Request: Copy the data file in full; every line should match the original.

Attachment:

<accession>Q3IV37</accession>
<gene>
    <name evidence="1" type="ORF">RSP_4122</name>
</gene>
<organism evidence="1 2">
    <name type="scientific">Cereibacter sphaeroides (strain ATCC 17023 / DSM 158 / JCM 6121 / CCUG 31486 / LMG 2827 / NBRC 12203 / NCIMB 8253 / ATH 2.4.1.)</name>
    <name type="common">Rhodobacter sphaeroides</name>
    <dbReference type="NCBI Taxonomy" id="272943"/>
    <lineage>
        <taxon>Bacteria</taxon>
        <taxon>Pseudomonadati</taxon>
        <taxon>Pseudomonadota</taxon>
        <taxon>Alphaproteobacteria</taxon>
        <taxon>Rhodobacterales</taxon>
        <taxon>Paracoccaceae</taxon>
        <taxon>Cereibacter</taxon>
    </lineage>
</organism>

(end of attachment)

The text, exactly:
<accession>Q3IV37</accession>
<gene>
    <name evidence="1" type="ORF">RSP_4122</name>
</gene>
<organism evidence="1 2">
    <name type="scientific">Cereibacter sphaeroides (strain ATCC 17023 / DSM 158 / JCM 6121 / CCUG 31486 / LMG 2827 / NBRC 12203 / NCIMB 8253 / ATH 2.4.1.)</name>
    <name type="common">Rhodobacter sphaeroides</name>
    <dbReference type="NCBI Taxonomy" id="272943"/>
    <lineage>
        <taxon>Bacteria</taxon>
        <taxon>Pseudomonadati</taxon>
        <taxon>Pseudomonadota</taxon>
        <taxon>Alphaproteobacteria</taxon>
        <taxon>Rhodobacterales</taxon>
        <taxon>Paracoccaceae</taxon>
        <taxon>Cereibacter</taxon>
    </lineage>
</organism>